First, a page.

Force 2000.

I’ll freely admit, even as a kid, I thought Dee-Jay’s color scheme was just a little weird. It wasn’t a bad color scheme, but I just didn’t quite get why he used the colors he did. Much of the figure is white. His lower boots, gloves, gauntlets, chest protector and helmet are all white. As such, it gives Dee-Jay kind of an arctic look. However, the blue pants, dark grey leg armor
and olive drab shirt don’t really fit with the arctic look. While I may not have liked that Ian“Avalanche” Costello is an arctic figure, at least his color scheme works for an arctic figure. With Dee-Jay’s colors, I’ve never been quite sure how to use him. The paint work is excellent and the GIJCC applied all the colors cleanly, I’m just not sure how those colors work in the field. The hose on the Techno-Viper vest is painted black and there’s some silver tampo work on the chest piece to replicate the vintage figure’s technical detailing on its chest armor. I appreciate the effort, but the silver detailing, without underlying molded technical details, look more like
random silver stripes than anything else. There’s also a little silver on Dee-Jay’s crotch, referencing the vintage figure’s codpiece. The helmet is still predominately white, though it still has the red detailing on the helmet. Silver is used on his goggles and on the tech-y details near his mouth. Dee-Jay’s exposed face is painted with a relatively light African-American skintone. I appreciate that the Joe team’s African American members don’t all have the same skin color as there is a wide variety in African American skintone. The colors and paint work are solid even if I’m still not sure how well his colors would work in the field.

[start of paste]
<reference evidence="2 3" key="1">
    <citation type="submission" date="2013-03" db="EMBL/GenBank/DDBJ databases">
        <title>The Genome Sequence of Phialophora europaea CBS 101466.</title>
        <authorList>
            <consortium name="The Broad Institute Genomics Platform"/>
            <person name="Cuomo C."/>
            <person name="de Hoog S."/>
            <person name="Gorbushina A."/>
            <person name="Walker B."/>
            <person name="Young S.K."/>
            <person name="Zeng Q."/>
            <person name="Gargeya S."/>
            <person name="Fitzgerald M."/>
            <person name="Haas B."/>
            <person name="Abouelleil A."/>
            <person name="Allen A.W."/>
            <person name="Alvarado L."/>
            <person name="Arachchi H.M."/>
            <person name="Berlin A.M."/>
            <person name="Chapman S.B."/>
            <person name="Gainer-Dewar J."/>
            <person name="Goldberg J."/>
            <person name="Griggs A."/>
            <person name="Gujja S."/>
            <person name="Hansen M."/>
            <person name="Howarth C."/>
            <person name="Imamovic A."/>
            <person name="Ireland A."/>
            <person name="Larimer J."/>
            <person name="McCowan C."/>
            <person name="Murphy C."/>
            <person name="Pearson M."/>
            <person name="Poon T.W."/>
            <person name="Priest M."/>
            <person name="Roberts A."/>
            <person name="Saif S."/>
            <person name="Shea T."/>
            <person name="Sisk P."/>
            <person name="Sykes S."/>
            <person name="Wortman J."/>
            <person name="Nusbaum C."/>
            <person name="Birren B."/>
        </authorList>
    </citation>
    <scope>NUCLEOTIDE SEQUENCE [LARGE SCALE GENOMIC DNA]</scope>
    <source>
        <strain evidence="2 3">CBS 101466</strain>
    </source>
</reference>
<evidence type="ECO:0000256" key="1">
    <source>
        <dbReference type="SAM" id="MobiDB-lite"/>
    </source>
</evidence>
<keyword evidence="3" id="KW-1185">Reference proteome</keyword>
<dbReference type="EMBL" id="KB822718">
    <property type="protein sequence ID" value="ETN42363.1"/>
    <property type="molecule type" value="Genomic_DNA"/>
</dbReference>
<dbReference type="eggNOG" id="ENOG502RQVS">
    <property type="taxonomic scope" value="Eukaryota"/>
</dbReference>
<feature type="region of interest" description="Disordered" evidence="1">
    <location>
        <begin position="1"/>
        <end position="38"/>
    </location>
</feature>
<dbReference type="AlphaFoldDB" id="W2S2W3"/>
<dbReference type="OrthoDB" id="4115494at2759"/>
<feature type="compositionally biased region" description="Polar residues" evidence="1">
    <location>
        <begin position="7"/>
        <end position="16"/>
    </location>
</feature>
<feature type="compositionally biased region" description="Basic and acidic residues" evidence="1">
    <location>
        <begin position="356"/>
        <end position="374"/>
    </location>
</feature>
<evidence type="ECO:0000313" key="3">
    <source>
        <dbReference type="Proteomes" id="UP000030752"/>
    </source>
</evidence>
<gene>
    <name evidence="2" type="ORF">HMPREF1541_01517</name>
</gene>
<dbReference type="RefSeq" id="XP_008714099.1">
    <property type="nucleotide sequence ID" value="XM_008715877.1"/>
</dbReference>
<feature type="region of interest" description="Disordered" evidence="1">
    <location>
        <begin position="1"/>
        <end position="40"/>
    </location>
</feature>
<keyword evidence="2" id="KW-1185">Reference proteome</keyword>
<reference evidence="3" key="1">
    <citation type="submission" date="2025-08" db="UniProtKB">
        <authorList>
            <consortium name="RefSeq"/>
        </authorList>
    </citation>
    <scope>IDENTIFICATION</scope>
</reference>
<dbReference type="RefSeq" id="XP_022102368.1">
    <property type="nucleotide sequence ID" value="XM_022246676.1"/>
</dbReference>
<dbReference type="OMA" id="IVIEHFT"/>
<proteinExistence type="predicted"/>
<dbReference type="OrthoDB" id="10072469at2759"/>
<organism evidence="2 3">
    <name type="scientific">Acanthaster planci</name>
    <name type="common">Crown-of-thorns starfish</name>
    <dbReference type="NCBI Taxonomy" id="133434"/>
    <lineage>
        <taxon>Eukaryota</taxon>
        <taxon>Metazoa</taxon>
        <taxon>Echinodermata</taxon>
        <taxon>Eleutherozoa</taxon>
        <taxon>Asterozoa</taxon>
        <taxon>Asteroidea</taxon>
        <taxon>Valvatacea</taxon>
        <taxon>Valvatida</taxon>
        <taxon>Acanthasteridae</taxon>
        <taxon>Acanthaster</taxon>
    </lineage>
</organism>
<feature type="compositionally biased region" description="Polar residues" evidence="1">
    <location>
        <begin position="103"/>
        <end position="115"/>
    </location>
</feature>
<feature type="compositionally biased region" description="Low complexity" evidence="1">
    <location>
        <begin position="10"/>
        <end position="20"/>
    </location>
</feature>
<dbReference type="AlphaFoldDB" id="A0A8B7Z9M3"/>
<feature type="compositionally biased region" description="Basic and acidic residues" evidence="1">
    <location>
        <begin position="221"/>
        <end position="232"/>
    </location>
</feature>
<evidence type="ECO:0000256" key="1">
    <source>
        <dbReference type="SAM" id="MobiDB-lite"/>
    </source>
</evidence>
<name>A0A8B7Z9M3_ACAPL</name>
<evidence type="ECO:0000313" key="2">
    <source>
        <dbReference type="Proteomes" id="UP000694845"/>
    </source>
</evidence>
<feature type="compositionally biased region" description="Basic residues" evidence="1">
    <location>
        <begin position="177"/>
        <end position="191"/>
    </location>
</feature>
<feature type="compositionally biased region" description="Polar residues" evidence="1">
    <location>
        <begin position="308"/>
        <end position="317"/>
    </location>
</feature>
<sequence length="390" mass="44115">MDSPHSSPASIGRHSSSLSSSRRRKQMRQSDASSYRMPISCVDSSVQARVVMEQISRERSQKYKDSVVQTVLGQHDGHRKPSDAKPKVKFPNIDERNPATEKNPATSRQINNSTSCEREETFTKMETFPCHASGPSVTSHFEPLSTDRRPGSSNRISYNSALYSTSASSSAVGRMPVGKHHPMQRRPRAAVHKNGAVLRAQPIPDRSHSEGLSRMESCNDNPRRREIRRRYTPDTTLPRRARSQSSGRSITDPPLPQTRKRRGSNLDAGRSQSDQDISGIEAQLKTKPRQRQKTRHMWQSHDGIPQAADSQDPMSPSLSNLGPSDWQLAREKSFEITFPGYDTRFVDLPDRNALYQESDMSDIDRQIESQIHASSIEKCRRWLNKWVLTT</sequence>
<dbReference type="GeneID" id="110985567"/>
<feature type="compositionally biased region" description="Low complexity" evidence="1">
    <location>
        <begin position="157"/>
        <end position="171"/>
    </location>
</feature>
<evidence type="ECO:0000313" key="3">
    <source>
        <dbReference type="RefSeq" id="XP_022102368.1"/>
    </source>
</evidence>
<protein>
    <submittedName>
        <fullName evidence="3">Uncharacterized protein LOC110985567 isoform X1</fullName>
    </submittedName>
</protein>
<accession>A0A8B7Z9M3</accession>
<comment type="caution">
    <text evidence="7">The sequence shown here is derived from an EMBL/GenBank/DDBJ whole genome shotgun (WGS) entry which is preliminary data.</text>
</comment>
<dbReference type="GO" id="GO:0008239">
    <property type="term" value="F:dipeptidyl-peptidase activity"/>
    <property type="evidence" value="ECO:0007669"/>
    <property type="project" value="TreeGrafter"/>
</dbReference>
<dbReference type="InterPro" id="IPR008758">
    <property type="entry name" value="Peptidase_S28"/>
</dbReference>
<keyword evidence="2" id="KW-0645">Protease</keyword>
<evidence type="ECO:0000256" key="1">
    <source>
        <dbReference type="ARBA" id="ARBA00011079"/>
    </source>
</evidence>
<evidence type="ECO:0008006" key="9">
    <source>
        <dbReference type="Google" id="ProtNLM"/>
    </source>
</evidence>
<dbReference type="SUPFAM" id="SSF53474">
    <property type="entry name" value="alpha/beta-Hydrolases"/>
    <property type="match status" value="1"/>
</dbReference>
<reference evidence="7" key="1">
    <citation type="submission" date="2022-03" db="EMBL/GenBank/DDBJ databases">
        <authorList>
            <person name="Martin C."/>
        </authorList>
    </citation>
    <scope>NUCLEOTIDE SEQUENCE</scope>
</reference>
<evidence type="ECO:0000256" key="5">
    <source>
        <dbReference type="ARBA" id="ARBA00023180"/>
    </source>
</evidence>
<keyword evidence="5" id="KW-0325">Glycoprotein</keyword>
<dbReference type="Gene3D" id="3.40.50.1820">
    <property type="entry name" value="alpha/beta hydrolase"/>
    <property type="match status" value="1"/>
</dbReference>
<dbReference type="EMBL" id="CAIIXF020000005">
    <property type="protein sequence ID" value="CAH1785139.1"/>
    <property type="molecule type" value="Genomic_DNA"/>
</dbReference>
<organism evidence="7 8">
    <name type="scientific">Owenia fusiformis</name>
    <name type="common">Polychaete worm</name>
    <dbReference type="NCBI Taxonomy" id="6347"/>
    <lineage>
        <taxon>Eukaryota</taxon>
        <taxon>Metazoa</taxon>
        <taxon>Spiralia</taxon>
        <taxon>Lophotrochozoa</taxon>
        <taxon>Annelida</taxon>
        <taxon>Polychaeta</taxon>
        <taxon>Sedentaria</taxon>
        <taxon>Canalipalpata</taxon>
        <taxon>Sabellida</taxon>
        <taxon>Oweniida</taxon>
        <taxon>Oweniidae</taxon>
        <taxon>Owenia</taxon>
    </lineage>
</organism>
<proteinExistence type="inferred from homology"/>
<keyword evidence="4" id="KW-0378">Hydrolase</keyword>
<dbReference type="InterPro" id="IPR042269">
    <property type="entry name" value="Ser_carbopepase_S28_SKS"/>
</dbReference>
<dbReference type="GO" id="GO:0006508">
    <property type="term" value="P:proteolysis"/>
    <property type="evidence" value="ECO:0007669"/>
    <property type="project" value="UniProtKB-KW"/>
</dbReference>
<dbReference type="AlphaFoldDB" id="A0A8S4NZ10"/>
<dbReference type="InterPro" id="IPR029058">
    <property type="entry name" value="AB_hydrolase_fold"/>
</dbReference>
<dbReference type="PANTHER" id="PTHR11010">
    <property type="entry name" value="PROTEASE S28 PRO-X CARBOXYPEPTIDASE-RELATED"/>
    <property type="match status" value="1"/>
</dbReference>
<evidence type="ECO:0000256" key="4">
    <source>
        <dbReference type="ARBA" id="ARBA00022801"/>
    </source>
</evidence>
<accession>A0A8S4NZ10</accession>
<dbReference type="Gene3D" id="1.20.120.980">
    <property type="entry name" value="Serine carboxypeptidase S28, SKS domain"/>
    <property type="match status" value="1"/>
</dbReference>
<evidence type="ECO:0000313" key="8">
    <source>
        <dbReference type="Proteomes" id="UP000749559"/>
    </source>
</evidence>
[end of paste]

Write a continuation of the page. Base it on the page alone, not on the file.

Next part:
Even more than the rest of the vintage Battle Force 2000 figures, Dee-Jay was defined by his futuristic gear. That’s primarily because he had so much of it. The GIJCC did a solid job at referencing his vintage gear, but at the same time, I wish they could have invested some more tooling dollars into his gear load to faithfully recreate his crazy backpack. Instead of a blue cone with huge speakers on the back of them, the GIJCC gave Dee-Jay the Dial-Tone communications backpack they tooled up several years ago. While it’s not the same, it is a great way to reference the original Dee-Jay’s backpack without having to tool up anything new. I always really liked Dial-Tone’s backpack when I was a kid, and it looks great on Dee-Jay’s back, even if you do have to fiddle with it a bit to get it to stay on. The GIJCC recreated Dee-Jay’s crazy rifle and I couldn’t be happier. I know that gun was part of what drew me to Dee-Jay as a kid, so I’m glad it’s here. I just wish the GIJCC could have found a way to mold it out of maroon-ish red plastic instead of white to recreate the vintage figure’s gear colors better. Rounding out his